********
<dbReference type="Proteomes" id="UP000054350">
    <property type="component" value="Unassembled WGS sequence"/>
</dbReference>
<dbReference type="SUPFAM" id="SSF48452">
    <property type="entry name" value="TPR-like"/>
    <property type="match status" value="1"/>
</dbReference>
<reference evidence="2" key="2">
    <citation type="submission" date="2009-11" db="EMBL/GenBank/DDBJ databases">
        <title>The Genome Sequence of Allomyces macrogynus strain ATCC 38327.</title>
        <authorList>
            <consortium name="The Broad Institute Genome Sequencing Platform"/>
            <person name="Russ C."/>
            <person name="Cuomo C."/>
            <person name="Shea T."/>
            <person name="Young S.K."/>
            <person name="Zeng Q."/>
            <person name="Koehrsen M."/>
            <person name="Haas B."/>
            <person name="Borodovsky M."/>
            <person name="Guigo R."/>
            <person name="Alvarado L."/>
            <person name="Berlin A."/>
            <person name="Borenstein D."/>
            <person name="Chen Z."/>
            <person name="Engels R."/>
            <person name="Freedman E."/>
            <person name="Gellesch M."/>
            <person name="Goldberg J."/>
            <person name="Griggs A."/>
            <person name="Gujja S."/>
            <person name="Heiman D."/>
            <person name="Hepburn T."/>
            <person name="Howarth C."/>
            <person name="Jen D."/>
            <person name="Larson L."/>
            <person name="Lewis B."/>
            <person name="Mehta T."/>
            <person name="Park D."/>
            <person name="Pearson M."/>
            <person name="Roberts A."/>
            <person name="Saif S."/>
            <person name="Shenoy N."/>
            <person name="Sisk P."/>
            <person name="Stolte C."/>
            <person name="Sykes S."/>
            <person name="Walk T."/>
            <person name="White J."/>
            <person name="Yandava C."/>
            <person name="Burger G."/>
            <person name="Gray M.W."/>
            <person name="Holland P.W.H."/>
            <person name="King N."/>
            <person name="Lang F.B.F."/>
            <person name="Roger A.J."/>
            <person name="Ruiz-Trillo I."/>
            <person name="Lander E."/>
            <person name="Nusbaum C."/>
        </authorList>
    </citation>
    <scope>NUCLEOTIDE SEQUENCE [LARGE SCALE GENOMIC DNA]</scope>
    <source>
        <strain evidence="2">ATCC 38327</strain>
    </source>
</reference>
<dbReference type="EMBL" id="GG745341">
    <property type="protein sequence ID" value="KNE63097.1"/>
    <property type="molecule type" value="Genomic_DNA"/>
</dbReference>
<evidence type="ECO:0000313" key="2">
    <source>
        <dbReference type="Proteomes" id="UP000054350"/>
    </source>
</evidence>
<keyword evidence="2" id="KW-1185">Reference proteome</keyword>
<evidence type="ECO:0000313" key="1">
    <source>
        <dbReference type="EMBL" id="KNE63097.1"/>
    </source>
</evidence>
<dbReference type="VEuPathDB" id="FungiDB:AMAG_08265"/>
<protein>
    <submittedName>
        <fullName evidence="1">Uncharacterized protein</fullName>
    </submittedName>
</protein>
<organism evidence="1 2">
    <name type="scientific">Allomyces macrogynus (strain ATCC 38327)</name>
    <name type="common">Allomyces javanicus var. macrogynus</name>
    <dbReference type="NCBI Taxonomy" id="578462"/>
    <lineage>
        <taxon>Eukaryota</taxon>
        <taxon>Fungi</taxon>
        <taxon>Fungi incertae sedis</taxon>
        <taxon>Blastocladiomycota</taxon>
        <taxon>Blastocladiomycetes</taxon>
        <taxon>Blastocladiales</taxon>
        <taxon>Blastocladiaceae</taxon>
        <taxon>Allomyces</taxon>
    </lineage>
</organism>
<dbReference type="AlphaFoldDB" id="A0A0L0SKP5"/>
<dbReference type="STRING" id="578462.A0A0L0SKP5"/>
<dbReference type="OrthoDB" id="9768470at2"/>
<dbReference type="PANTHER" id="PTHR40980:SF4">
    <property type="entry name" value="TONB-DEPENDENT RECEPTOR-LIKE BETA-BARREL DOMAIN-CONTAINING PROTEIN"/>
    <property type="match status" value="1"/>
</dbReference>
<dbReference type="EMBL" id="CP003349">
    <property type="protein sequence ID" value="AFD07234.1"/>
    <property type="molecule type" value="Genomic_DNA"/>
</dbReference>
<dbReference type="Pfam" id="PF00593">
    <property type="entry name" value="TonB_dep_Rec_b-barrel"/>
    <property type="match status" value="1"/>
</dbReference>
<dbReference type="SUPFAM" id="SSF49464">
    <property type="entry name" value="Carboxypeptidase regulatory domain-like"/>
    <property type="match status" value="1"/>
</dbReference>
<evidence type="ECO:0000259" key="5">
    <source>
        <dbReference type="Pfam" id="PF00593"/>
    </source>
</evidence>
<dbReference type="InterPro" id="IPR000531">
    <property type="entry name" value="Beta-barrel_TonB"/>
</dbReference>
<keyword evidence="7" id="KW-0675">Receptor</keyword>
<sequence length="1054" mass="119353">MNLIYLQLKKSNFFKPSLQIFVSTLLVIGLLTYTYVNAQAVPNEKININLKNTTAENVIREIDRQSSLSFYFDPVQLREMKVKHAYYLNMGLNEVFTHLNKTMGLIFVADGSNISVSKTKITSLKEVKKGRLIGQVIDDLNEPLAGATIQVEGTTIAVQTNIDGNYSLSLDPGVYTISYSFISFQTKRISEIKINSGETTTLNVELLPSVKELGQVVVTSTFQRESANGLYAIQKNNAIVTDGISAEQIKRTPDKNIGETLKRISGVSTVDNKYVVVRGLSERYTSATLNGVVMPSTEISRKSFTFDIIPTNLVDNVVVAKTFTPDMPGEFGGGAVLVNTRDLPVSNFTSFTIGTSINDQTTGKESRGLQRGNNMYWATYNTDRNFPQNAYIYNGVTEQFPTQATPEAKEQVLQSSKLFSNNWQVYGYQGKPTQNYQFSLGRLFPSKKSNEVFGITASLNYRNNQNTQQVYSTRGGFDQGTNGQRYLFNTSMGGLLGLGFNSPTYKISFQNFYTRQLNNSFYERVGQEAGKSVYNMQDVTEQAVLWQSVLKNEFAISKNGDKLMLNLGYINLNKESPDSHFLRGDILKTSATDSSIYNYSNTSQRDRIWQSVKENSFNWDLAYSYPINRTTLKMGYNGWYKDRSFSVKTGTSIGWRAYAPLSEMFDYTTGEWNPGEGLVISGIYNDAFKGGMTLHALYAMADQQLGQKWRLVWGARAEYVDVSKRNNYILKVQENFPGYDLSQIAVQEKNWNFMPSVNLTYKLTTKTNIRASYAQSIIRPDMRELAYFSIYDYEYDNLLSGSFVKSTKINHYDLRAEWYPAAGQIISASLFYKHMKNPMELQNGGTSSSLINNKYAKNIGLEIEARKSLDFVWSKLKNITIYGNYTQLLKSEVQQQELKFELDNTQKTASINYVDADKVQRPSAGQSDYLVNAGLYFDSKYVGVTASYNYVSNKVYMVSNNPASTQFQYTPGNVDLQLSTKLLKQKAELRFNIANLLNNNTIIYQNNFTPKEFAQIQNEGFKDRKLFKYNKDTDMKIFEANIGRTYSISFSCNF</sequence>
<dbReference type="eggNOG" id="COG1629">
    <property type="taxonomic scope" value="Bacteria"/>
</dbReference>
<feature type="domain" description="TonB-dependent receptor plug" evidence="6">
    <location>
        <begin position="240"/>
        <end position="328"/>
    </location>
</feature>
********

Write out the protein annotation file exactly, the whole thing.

<dbReference type="Proteomes" id="UP000054350">
    <property type="component" value="Unassembled WGS sequence"/>
</dbReference>
<dbReference type="SUPFAM" id="SSF48452">
    <property type="entry name" value="TPR-like"/>
    <property type="match status" value="1"/>
</dbReference>
<reference evidence="2" key="2">
    <citation type="submission" date="2009-11" db="EMBL/GenBank/DDBJ databases">
        <title>The Genome Sequence of Allomyces macrogynus strain ATCC 38327.</title>
        <authorList>
            <consortium name="The Broad Institute Genome Sequencing Platform"/>
            <person name="Russ C."/>
            <person name="Cuomo C."/>
            <person name="Shea T."/>
            <person name="Young S.K."/>
            <person name="Zeng Q."/>
            <person name="Koehrsen M."/>
            <person name="Haas B."/>
            <person name="Borodovsky M."/>
            <person name="Guigo R."/>
            <person name="Alvarado L."/>
            <person name="Berlin A."/>
            <person name="Borenstein D."/>
            <person name="Chen Z."/>
            <person name="Engels R."/>
            <person name="Freedman E."/>
            <person name="Gellesch M."/>
            <person name="Goldberg J."/>
            <person name="Griggs A."/>
            <person name="Gujja S."/>
            <person name="Heiman D."/>
            <person name="Hepburn T."/>
            <person name="Howarth C."/>
            <person name="Jen D."/>
            <person name="Larson L."/>
            <person name="Lewis B."/>
            <person name="Mehta T."/>
            <person name="Park D."/>
            <person name="Pearson M."/>
            <person name="Roberts A."/>
            <person name="Saif S."/>
            <person name="Shenoy N."/>
            <person name="Sisk P."/>
            <person name="Stolte C."/>
            <person name="Sykes S."/>
            <person name="Walk T."/>
            <person name="White J."/>
            <person name="Yandava C."/>
            <person name="Burger G."/>
            <person name="Gray M.W."/>
            <person name="Holland P.W.H."/>
            <person name="King N."/>
            <person name="Lang F.B.F."/>
            <person name="Roger A.J."/>
            <person name="Ruiz-Trillo I."/>
            <person name="Lander E."/>
            <person name="Nusbaum C."/>
        </authorList>
    </citation>
    <scope>NUCLEOTIDE SEQUENCE [LARGE SCALE GENOMIC DNA]</scope>
    <source>
        <strain evidence="2">ATCC 38327</strain>
    </source>
</reference>
<dbReference type="EMBL" id="GG745341">
    <property type="protein sequence ID" value="KNE63097.1"/>
    <property type="molecule type" value="Genomic_DNA"/>
</dbReference>
<evidence type="ECO:0000313" key="2">
    <source>
        <dbReference type="Proteomes" id="UP000054350"/>
    </source>
</evidence>
<keyword evidence="2" id="KW-1185">Reference proteome</keyword>
<evidence type="ECO:0000313" key="1">
    <source>
        <dbReference type="EMBL" id="KNE63097.1"/>
    </source>
</evidence>
<dbReference type="VEuPathDB" id="FungiDB:AMAG_08265"/>
<protein>
    <submittedName>
        <fullName evidence="1">Uncharacterized protein</fullName>
    </submittedName>
</protein>
<organism evidence="1 2">
    <name type="scientific">Allomyces macrogynus (strain ATCC 38327)</name>
    <name type="common">Allomyces javanicus var. macrogynus</name>
    <dbReference type="NCBI Taxonomy" id="578462"/>
    <lineage>
        <taxon>Eukaryota</taxon>
        <taxon>Fungi</taxon>
        <taxon>Fungi incertae sedis</taxon>
        <taxon>Blastocladiomycota</taxon>
        <taxon>Blastocladiomycetes</taxon>
        <taxon>Blastocladiales</taxon>
        <taxon>Blastocladiaceae</taxon>
        <taxon>Allomyces</taxon>
    </lineage>
</organism>
<dbReference type="AlphaFoldDB" id="A0A0L0SKP5"/>
<dbReference type="STRING" id="578462.A0A0L0SKP5"/>
<dbReference type="OrthoDB" id="9768470at2"/>
<dbReference type="PANTHER" id="PTHR40980:SF4">
    <property type="entry name" value="TONB-DEPENDENT RECEPTOR-LIKE BETA-BARREL DOMAIN-CONTAINING PROTEIN"/>
    <property type="match status" value="1"/>
</dbReference>
<dbReference type="EMBL" id="CP003349">
    <property type="protein sequence ID" value="AFD07234.1"/>
    <property type="molecule type" value="Genomic_DNA"/>
</dbReference>
<dbReference type="Pfam" id="PF00593">
    <property type="entry name" value="TonB_dep_Rec_b-barrel"/>
    <property type="match status" value="1"/>
</dbReference>
<dbReference type="SUPFAM" id="SSF49464">
    <property type="entry name" value="Carboxypeptidase regulatory domain-like"/>
    <property type="match status" value="1"/>
</dbReference>
<evidence type="ECO:0000259" key="5">
    <source>
        <dbReference type="Pfam" id="PF00593"/>
    </source>
</evidence>
<dbReference type="InterPro" id="IPR000531">
    <property type="entry name" value="Beta-barrel_TonB"/>
</dbReference>
<keyword evidence="7" id="KW-0675">Receptor</keyword>
<sequence length="1054" mass="119353">MNLIYLQLKKSNFFKPSLQIFVSTLLVIGLLTYTYVNAQAVPNEKININLKNTTAENVIREIDRQSSLSFYFDPVQLREMKVKHAYYLNMGLNEVFTHLNKTMGLIFVADGSNISVSKTKITSLKEVKKGRLIGQVIDDLNEPLAGATIQVEGTTIAVQTNIDGNYSLSLDPGVYTISYSFISFQTKRISEIKINSGETTTLNVELLPSVKELGQVVVTSTFQRESANGLYAIQKNNAIVTDGISAEQIKRTPDKNIGETLKRISGVSTVDNKYVVVRGLSERYTSATLNGVVMPSTEISRKSFTFDIIPTNLVDNVVVAKTFTPDMPGEFGGGAVLVNTRDLPVSNFTSFTIGTSINDQTTGKESRGLQRGNNMYWATYNTDRNFPQNAYIYNGVTEQFPTQATPEAKEQVLQSSKLFSNNWQVYGYQGKPTQNYQFSLGRLFPSKKSNEVFGITASLNYRNNQNTQQVYSTRGGFDQGTNGQRYLFNTSMGGLLGLGFNSPTYKISFQNFYTRQLNNSFYERVGQEAGKSVYNMQDVTEQAVLWQSVLKNEFAISKNGDKLMLNLGYINLNKESPDSHFLRGDILKTSATDSSIYNYSNTSQRDRIWQSVKENSFNWDLAYSYPINRTTLKMGYNGWYKDRSFSVKTGTSIGWRAYAPLSEMFDYTTGEWNPGEGLVISGIYNDAFKGGMTLHALYAMADQQLGQKWRLVWGARAEYVDVSKRNNYILKVQENFPGYDLSQIAVQEKNWNFMPSVNLTYKLTTKTNIRASYAQSIIRPDMRELAYFSIYDYEYDNLLSGSFVKSTKINHYDLRAEWYPAAGQIISASLFYKHMKNPMELQNGGTSSSLINNKYAKNIGLEIEARKSLDFVWSKLKNITIYGNYTQLLKSEVQQQELKFELDNTQKTASINYVDADKVQRPSAGQSDYLVNAGLYFDSKYVGVTASYNYVSNKVYMVSNNPASTQFQYTPGNVDLQLSTKLLKQKAELRFNIANLLNNNTIIYQNNFTPKEFAQIQNEGFKDRKLFKYNKDTDMKIFEANIGRTYSISFSCNF</sequence>
<dbReference type="eggNOG" id="COG1629">
    <property type="taxonomic scope" value="Bacteria"/>
</dbReference>
<feature type="domain" description="TonB-dependent receptor plug" evidence="6">
    <location>
        <begin position="240"/>
        <end position="328"/>
    </location>
</feature>